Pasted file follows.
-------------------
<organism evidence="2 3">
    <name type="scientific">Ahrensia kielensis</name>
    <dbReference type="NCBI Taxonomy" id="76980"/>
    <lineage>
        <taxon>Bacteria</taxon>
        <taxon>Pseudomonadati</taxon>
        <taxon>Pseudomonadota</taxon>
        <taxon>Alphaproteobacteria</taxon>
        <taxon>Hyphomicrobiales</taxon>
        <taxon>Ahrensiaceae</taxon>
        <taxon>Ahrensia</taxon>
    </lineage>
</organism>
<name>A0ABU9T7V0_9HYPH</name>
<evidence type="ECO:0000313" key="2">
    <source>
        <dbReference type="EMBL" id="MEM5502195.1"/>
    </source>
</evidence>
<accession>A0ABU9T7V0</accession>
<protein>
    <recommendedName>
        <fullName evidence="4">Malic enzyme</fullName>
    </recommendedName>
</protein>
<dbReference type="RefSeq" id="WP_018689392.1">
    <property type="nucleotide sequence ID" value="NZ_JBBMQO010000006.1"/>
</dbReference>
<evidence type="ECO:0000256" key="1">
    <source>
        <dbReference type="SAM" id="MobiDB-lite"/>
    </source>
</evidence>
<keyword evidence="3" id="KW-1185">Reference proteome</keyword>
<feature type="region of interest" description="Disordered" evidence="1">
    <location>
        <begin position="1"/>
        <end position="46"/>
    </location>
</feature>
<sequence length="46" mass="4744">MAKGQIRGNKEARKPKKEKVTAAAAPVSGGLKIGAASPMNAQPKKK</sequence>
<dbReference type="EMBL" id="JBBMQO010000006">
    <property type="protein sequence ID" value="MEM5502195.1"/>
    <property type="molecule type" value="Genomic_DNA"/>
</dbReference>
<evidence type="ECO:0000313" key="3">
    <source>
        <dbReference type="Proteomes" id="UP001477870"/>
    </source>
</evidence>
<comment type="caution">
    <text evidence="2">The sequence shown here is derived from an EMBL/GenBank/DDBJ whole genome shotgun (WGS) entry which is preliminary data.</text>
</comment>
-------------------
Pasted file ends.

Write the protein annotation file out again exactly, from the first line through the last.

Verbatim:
<organism evidence="2 3">
    <name type="scientific">Ahrensia kielensis</name>
    <dbReference type="NCBI Taxonomy" id="76980"/>
    <lineage>
        <taxon>Bacteria</taxon>
        <taxon>Pseudomonadati</taxon>
        <taxon>Pseudomonadota</taxon>
        <taxon>Alphaproteobacteria</taxon>
        <taxon>Hyphomicrobiales</taxon>
        <taxon>Ahrensiaceae</taxon>
        <taxon>Ahrensia</taxon>
    </lineage>
</organism>
<name>A0ABU9T7V0_9HYPH</name>
<evidence type="ECO:0000313" key="2">
    <source>
        <dbReference type="EMBL" id="MEM5502195.1"/>
    </source>
</evidence>
<accession>A0ABU9T7V0</accession>
<protein>
    <recommendedName>
        <fullName evidence="4">Malic enzyme</fullName>
    </recommendedName>
</protein>
<dbReference type="RefSeq" id="WP_018689392.1">
    <property type="nucleotide sequence ID" value="NZ_JBBMQO010000006.1"/>
</dbReference>
<evidence type="ECO:0000256" key="1">
    <source>
        <dbReference type="SAM" id="MobiDB-lite"/>
    </source>
</evidence>
<keyword evidence="3" id="KW-1185">Reference proteome</keyword>
<feature type="region of interest" description="Disordered" evidence="1">
    <location>
        <begin position="1"/>
        <end position="46"/>
    </location>
</feature>
<sequence length="46" mass="4744">MAKGQIRGNKEARKPKKEKVTAAAAPVSGGLKIGAASPMNAQPKKK</sequence>
<dbReference type="EMBL" id="JBBMQO010000006">
    <property type="protein sequence ID" value="MEM5502195.1"/>
    <property type="molecule type" value="Genomic_DNA"/>
</dbReference>
<evidence type="ECO:0000313" key="3">
    <source>
        <dbReference type="Proteomes" id="UP001477870"/>
    </source>
</evidence>
<comment type="caution">
    <text evidence="2">The sequence shown here is derived from an EMBL/GenBank/DDBJ whole genome shotgun (WGS) entry which is preliminary data.</text>
</comment>